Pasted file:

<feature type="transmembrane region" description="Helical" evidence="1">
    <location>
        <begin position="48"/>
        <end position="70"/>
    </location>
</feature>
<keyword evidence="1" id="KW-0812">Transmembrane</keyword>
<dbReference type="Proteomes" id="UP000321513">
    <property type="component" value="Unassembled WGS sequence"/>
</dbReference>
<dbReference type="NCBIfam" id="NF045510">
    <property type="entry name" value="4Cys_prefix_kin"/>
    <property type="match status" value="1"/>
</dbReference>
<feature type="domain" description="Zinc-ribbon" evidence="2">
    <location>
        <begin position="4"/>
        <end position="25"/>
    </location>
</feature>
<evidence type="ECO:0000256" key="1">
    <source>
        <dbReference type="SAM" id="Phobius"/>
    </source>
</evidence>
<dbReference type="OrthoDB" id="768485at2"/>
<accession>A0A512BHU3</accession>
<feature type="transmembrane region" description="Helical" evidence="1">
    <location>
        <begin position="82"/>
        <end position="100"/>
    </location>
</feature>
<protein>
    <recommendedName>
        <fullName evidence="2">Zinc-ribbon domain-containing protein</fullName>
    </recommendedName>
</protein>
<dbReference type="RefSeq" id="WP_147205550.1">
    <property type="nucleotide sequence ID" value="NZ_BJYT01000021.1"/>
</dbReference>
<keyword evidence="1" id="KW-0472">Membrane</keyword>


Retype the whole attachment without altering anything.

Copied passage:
<feature type="transmembrane region" description="Helical" evidence="1">
    <location>
        <begin position="48"/>
        <end position="70"/>
    </location>
</feature>
<keyword evidence="1" id="KW-0812">Transmembrane</keyword>
<dbReference type="Proteomes" id="UP000321513">
    <property type="component" value="Unassembled WGS sequence"/>
</dbReference>
<dbReference type="NCBIfam" id="NF045510">
    <property type="entry name" value="4Cys_prefix_kin"/>
    <property type="match status" value="1"/>
</dbReference>
<feature type="domain" description="Zinc-ribbon" evidence="2">
    <location>
        <begin position="4"/>
        <end position="25"/>
    </location>
</feature>
<evidence type="ECO:0000256" key="1">
    <source>
        <dbReference type="SAM" id="Phobius"/>
    </source>
</evidence>
<dbReference type="OrthoDB" id="768485at2"/>
<accession>A0A512BHU3</accession>
<feature type="transmembrane region" description="Helical" evidence="1">
    <location>
        <begin position="82"/>
        <end position="100"/>
    </location>
</feature>
<protein>
    <recommendedName>
        <fullName evidence="2">Zinc-ribbon domain-containing protein</fullName>
    </recommendedName>
</protein>
<dbReference type="RefSeq" id="WP_147205550.1">
    <property type="nucleotide sequence ID" value="NZ_BJYT01000021.1"/>
</dbReference>
<keyword evidence="1" id="KW-0472">Membrane</keyword>